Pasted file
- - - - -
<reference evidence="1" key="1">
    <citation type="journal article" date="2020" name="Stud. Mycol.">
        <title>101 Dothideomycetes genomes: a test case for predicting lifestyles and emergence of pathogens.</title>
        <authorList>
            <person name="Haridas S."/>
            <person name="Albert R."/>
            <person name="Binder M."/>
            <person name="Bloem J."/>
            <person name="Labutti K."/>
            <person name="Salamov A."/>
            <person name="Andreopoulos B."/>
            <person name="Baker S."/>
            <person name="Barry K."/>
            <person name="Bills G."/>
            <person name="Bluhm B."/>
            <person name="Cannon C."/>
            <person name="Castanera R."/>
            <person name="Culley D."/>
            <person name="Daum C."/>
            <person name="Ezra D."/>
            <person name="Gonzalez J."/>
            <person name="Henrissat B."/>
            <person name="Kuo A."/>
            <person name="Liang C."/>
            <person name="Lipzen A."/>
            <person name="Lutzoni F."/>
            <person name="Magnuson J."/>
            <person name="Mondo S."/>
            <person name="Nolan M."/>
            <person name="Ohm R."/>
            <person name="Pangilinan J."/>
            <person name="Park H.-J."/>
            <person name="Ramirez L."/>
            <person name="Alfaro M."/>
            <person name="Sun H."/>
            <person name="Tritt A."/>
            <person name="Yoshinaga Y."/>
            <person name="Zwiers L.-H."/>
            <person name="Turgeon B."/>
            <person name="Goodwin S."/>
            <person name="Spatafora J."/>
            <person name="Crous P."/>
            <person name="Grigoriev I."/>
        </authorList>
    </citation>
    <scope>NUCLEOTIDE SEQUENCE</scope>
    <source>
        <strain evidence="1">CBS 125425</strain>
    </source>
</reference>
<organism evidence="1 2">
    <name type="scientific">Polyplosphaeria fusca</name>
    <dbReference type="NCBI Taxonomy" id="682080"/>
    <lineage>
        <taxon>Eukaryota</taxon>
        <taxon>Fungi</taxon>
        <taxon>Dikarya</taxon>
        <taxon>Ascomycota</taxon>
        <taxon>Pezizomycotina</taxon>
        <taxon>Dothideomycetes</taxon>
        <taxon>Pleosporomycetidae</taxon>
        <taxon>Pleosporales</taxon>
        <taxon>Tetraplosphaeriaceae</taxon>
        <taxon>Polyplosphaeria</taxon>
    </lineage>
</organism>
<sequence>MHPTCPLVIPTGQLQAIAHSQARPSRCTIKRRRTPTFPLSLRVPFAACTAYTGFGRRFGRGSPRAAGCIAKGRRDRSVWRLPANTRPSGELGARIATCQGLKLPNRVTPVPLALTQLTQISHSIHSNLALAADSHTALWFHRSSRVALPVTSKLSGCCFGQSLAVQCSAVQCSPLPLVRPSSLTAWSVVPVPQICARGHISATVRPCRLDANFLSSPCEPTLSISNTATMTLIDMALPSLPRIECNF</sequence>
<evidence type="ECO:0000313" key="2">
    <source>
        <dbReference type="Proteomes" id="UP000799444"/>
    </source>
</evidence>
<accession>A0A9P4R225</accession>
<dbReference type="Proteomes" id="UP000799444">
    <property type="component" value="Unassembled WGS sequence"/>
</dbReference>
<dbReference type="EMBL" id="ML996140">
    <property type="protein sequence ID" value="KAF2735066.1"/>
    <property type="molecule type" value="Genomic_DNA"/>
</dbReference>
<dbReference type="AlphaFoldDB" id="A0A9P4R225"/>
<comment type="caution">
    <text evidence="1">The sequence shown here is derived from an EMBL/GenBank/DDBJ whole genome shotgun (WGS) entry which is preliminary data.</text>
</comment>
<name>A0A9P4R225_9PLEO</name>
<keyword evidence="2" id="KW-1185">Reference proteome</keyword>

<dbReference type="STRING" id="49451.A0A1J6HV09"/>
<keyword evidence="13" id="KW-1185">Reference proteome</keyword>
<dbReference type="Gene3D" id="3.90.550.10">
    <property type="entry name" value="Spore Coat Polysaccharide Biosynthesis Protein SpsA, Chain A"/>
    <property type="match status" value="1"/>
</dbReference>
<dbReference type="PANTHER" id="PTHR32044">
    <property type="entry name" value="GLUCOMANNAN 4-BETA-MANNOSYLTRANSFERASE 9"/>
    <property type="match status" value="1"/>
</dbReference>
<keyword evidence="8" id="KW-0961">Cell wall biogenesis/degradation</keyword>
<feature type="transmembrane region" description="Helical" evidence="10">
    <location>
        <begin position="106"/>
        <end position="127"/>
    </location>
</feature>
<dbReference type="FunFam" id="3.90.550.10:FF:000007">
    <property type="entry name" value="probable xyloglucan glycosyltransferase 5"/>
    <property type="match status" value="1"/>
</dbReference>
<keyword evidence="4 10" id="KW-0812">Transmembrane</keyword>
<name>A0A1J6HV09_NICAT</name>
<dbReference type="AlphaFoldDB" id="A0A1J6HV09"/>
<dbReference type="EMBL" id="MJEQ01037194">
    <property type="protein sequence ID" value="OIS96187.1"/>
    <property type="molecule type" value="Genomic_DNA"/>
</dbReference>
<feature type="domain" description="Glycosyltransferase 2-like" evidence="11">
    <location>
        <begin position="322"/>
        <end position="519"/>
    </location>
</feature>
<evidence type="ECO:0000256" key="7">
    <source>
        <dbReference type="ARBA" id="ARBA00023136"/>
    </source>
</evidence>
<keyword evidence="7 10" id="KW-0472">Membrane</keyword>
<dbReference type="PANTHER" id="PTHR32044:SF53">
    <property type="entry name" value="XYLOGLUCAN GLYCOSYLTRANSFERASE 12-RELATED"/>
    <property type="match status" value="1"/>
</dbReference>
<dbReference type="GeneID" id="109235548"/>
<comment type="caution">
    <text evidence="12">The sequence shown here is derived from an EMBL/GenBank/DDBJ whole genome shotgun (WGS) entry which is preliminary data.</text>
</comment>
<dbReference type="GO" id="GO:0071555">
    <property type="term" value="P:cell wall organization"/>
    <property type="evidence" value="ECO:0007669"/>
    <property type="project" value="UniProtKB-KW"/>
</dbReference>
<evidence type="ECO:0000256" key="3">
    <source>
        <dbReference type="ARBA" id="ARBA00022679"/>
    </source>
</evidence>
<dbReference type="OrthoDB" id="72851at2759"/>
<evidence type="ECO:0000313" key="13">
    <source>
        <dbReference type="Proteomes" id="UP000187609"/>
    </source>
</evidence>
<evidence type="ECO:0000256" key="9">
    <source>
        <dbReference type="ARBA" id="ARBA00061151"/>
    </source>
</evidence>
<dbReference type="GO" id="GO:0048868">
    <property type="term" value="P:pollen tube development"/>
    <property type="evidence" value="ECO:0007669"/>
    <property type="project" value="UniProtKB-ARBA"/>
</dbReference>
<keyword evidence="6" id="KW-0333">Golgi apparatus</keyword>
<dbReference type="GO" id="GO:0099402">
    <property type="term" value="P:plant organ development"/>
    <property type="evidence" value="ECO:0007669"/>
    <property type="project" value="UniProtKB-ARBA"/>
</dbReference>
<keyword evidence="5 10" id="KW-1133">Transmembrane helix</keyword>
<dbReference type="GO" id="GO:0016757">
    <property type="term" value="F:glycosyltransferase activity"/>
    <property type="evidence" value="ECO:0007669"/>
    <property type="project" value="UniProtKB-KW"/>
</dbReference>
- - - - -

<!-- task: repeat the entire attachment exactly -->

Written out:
<reference evidence="1" key="1">
    <citation type="journal article" date="2020" name="Stud. Mycol.">
        <title>101 Dothideomycetes genomes: a test case for predicting lifestyles and emergence of pathogens.</title>
        <authorList>
            <person name="Haridas S."/>
            <person name="Albert R."/>
            <person name="Binder M."/>
            <person name="Bloem J."/>
            <person name="Labutti K."/>
            <person name="Salamov A."/>
            <person name="Andreopoulos B."/>
            <person name="Baker S."/>
            <person name="Barry K."/>
            <person name="Bills G."/>
            <person name="Bluhm B."/>
            <person name="Cannon C."/>
            <person name="Castanera R."/>
            <person name="Culley D."/>
            <person name="Daum C."/>
            <person name="Ezra D."/>
            <person name="Gonzalez J."/>
            <person name="Henrissat B."/>
            <person name="Kuo A."/>
            <person name="Liang C."/>
            <person name="Lipzen A."/>
            <person name="Lutzoni F."/>
            <person name="Magnuson J."/>
            <person name="Mondo S."/>
            <person name="Nolan M."/>
            <person name="Ohm R."/>
            <person name="Pangilinan J."/>
            <person name="Park H.-J."/>
            <person name="Ramirez L."/>
            <person name="Alfaro M."/>
            <person name="Sun H."/>
            <person name="Tritt A."/>
            <person name="Yoshinaga Y."/>
            <person name="Zwiers L.-H."/>
            <person name="Turgeon B."/>
            <person name="Goodwin S."/>
            <person name="Spatafora J."/>
            <person name="Crous P."/>
            <person name="Grigoriev I."/>
        </authorList>
    </citation>
    <scope>NUCLEOTIDE SEQUENCE</scope>
    <source>
        <strain evidence="1">CBS 125425</strain>
    </source>
</reference>
<organism evidence="1 2">
    <name type="scientific">Polyplosphaeria fusca</name>
    <dbReference type="NCBI Taxonomy" id="682080"/>
    <lineage>
        <taxon>Eukaryota</taxon>
        <taxon>Fungi</taxon>
        <taxon>Dikarya</taxon>
        <taxon>Ascomycota</taxon>
        <taxon>Pezizomycotina</taxon>
        <taxon>Dothideomycetes</taxon>
        <taxon>Pleosporomycetidae</taxon>
        <taxon>Pleosporales</taxon>
        <taxon>Tetraplosphaeriaceae</taxon>
        <taxon>Polyplosphaeria</taxon>
    </lineage>
</organism>
<sequence>MHPTCPLVIPTGQLQAIAHSQARPSRCTIKRRRTPTFPLSLRVPFAACTAYTGFGRRFGRGSPRAAGCIAKGRRDRSVWRLPANTRPSGELGARIATCQGLKLPNRVTPVPLALTQLTQISHSIHSNLALAADSHTALWFHRSSRVALPVTSKLSGCCFGQSLAVQCSAVQCSPLPLVRPSSLTAWSVVPVPQICARGHISATVRPCRLDANFLSSPCEPTLSISNTATMTLIDMALPSLPRIECNF</sequence>
<evidence type="ECO:0000313" key="2">
    <source>
        <dbReference type="Proteomes" id="UP000799444"/>
    </source>
</evidence>
<accession>A0A9P4R225</accession>
<dbReference type="Proteomes" id="UP000799444">
    <property type="component" value="Unassembled WGS sequence"/>
</dbReference>
<dbReference type="EMBL" id="ML996140">
    <property type="protein sequence ID" value="KAF2735066.1"/>
    <property type="molecule type" value="Genomic_DNA"/>
</dbReference>
<dbReference type="AlphaFoldDB" id="A0A9P4R225"/>
<comment type="caution">
    <text evidence="1">The sequence shown here is derived from an EMBL/GenBank/DDBJ whole genome shotgun (WGS) entry which is preliminary data.</text>
</comment>
<name>A0A9P4R225_9PLEO</name>
<keyword evidence="2" id="KW-1185">Reference proteome</keyword>

<dbReference type="STRING" id="49451.A0A1J6HV09"/>
<keyword evidence="13" id="KW-1185">Reference proteome</keyword>
<dbReference type="Gene3D" id="3.90.550.10">
    <property type="entry name" value="Spore Coat Polysaccharide Biosynthesis Protein SpsA, Chain A"/>
    <property type="match status" value="1"/>
</dbReference>
<dbReference type="PANTHER" id="PTHR32044">
    <property type="entry name" value="GLUCOMANNAN 4-BETA-MANNOSYLTRANSFERASE 9"/>
    <property type="match status" value="1"/>
</dbReference>
<keyword evidence="8" id="KW-0961">Cell wall biogenesis/degradation</keyword>
<feature type="transmembrane region" description="Helical" evidence="10">
    <location>
        <begin position="106"/>
        <end position="127"/>
    </location>
</feature>
<dbReference type="FunFam" id="3.90.550.10:FF:000007">
    <property type="entry name" value="probable xyloglucan glycosyltransferase 5"/>
    <property type="match status" value="1"/>
</dbReference>
<keyword evidence="4 10" id="KW-0812">Transmembrane</keyword>
<name>A0A1J6HV09_NICAT</name>
<dbReference type="AlphaFoldDB" id="A0A1J6HV09"/>
<dbReference type="EMBL" id="MJEQ01037194">
    <property type="protein sequence ID" value="OIS96187.1"/>
    <property type="molecule type" value="Genomic_DNA"/>
</dbReference>
<feature type="domain" description="Glycosyltransferase 2-like" evidence="11">
    <location>
        <begin position="322"/>
        <end position="519"/>
    </location>
</feature>
<evidence type="ECO:0000256" key="7">
    <source>
        <dbReference type="ARBA" id="ARBA00023136"/>
    </source>
</evidence>
<keyword evidence="7 10" id="KW-0472">Membrane</keyword>
<dbReference type="PANTHER" id="PTHR32044:SF53">
    <property type="entry name" value="XYLOGLUCAN GLYCOSYLTRANSFERASE 12-RELATED"/>
    <property type="match status" value="1"/>
</dbReference>
<dbReference type="GeneID" id="109235548"/>
<comment type="caution">
    <text evidence="12">The sequence shown here is derived from an EMBL/GenBank/DDBJ whole genome shotgun (WGS) entry which is preliminary data.</text>
</comment>
<dbReference type="GO" id="GO:0071555">
    <property type="term" value="P:cell wall organization"/>
    <property type="evidence" value="ECO:0007669"/>
    <property type="project" value="UniProtKB-KW"/>
</dbReference>
<evidence type="ECO:0000256" key="3">
    <source>
        <dbReference type="ARBA" id="ARBA00022679"/>
    </source>
</evidence>
<dbReference type="OrthoDB" id="72851at2759"/>
<evidence type="ECO:0000313" key="13">
    <source>
        <dbReference type="Proteomes" id="UP000187609"/>
    </source>
</evidence>
<evidence type="ECO:0000256" key="9">
    <source>
        <dbReference type="ARBA" id="ARBA00061151"/>
    </source>
</evidence>
<dbReference type="GO" id="GO:0048868">
    <property type="term" value="P:pollen tube development"/>
    <property type="evidence" value="ECO:0007669"/>
    <property type="project" value="UniProtKB-ARBA"/>
</dbReference>
<keyword evidence="6" id="KW-0333">Golgi apparatus</keyword>
<dbReference type="GO" id="GO:0099402">
    <property type="term" value="P:plant organ development"/>
    <property type="evidence" value="ECO:0007669"/>
    <property type="project" value="UniProtKB-ARBA"/>
</dbReference>
<keyword evidence="5 10" id="KW-1133">Transmembrane helix</keyword>
<dbReference type="GO" id="GO:0016757">
    <property type="term" value="F:glycosyltransferase activity"/>
    <property type="evidence" value="ECO:0007669"/>
    <property type="project" value="UniProtKB-KW"/>
</dbReference>